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Real World 101 : Students Offer Advice to Actual Companies in Need of Solutions


Rolls-Royce, the British firm, needed help managing its booming information technology business. Levi Strauss & Co., the San Francisco-based apparel giant, wondered whether it should expand its distribution in Russia.

For help, the two firms turned to an unlikely source: graduate students at USC and UC Berkeley.

Through some unusual programs designed to expand their Pacific Rim expertise, the universities are offering to help companies solve some sticky management issues in exchange for letting their brightest business students test their academic theories in the real world.

"This is a way to give our students the chance to get the scar tissue, without which you can't say you've done international business," explained JoAnn Dunaway, director of international programs at Berkeley's Haas School of Business.

It's also, in some cases, free. USC's Marshall School of Business, which this year launched a Pacific Rim Education Program for all its MBA students, doesn't charge companies to be a subject of its four-week course, which is funded through a U.S. Department of Education grant.

At the Haas School, 60 MBA students a year are selected to participate in the international consulting program, which has traveled to Russia, China, Southeast Asia and Latin America.

Companies pay $25,000 to take part, which helps cover the program costs as well as support the business school. Eighty percent of the clients are U.S. firms, and the most common requests cover market entry, management reviews or, in the case of foreign firms, response strategies to increased international competition.

Both schools have numerous foreign students in their MBA programs and most of the participants speak a second language.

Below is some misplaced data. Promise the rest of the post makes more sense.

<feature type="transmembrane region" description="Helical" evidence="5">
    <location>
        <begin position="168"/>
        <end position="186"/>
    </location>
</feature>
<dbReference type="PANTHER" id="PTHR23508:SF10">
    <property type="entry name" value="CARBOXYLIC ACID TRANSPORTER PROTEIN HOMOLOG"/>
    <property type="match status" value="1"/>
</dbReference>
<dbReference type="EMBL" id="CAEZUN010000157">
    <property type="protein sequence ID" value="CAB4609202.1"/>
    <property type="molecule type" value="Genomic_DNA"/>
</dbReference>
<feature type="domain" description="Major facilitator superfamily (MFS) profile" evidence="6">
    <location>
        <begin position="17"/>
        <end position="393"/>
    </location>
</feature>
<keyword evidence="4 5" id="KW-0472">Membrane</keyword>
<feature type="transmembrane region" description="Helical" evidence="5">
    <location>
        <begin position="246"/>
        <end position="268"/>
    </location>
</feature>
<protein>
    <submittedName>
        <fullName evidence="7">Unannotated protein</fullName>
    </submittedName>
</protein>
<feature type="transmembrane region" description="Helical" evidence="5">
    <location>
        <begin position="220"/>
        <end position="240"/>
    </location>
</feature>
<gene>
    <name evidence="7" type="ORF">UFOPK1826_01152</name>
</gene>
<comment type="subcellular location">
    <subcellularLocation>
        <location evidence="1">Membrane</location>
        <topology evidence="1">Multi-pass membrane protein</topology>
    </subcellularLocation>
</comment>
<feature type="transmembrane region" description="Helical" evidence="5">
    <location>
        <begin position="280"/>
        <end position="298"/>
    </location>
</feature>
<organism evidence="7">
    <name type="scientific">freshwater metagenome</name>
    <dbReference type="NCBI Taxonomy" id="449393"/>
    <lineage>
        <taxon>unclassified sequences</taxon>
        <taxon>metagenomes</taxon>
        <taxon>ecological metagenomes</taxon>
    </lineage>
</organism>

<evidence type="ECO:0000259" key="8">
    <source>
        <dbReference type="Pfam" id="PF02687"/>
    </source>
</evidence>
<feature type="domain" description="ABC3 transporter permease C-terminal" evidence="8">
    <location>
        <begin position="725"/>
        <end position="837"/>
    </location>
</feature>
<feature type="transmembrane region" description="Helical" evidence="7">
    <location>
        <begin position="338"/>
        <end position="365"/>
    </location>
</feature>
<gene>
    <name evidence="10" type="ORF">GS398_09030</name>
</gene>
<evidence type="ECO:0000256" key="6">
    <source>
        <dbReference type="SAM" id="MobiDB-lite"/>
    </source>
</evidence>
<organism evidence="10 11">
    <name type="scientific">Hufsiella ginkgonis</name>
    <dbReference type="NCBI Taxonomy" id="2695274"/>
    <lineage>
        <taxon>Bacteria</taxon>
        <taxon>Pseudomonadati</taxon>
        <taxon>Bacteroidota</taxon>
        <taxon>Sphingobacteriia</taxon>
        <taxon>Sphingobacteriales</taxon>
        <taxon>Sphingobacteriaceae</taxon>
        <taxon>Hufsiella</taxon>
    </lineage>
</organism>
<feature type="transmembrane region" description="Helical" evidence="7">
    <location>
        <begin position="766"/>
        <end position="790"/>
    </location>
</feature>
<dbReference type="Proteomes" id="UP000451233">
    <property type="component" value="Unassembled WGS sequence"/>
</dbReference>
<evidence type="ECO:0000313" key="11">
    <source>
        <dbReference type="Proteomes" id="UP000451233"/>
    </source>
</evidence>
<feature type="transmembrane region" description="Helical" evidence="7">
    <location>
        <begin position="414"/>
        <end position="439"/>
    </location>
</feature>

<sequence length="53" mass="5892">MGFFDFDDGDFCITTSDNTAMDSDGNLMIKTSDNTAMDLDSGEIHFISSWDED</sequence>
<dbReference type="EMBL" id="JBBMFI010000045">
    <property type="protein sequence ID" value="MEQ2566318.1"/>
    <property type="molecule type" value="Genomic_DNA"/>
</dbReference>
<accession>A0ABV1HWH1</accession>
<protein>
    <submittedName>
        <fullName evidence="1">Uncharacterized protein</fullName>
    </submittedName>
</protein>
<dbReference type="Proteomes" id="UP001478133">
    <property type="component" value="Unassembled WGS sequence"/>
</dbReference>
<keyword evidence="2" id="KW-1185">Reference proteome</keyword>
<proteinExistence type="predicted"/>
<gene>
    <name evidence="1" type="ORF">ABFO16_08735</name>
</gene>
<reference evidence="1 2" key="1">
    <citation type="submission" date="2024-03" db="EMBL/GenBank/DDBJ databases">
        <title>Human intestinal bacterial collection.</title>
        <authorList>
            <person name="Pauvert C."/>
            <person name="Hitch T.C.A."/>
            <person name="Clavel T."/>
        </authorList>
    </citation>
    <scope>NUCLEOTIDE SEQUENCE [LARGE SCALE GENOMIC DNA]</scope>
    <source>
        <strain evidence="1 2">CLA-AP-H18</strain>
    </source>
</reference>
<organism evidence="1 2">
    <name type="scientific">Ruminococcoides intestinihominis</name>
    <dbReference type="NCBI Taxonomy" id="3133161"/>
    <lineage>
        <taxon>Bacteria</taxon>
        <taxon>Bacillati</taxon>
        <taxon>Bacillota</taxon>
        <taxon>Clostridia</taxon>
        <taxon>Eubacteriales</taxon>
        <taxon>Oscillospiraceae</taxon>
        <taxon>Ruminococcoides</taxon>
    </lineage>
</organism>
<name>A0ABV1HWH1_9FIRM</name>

"I promise the companies they will get two or three well-thought-out ideas they can take away from this," said USC professor Ravi Kumar, the executive director of the Pacific Rim program, known as Prime. "Then, they can work on those ideas on their own."

In 1992, Rolls-Royce asked Kumar's students how it should handle its fast-growing information technology business. After evaluating the British company's operations, the students recommended subcontracting out that business so it could focus on producing jet engines.

Three years later, Rolls-Royce Aerospace did just that. While Kumar doesn't take credit for Rolls' multimillion-dollar decision, he believes his students might have helped prod the company in that direction.

"We were ahead of the curve in what the company was thinking about and what its problems were," he said.

Dunaway cited a large U.S. mining company that was having trouble with its Chinese joint venture partner. Her students visited the Chinese factory and pinpointed the problems in its accounting system, which stemmed largely from the way production costs were recorded.

"The fact that we have students who have cultural skills as well as language skills, they can almost act like a diplomat between the U.S. company and the local management," she said.


In 1994, the Berkeley students' evaluation of the Russian market so impressed Levi's senior executives that they flew the students to Geneva to present their findings to the firm's top managers. Many students have parlayed their hands-on knowledge into a good-paying job overseas or a position with an international focus at home.

Gerhard Renner, a USC student involved in an evaluation of Honeymex, Honeywell Corp.'s Tijuana subsidiary, said he has already talked to several venture capital companies looking at the Mexico market about summer internships.

"This has opened up some career possibilities that I wouldn't have thought possible," said Renner, an Austrian student working on a joint MBA and law degree at USC.

Evelyn Iritani can be reached via fax at (213) 237-7837 or e-mail at

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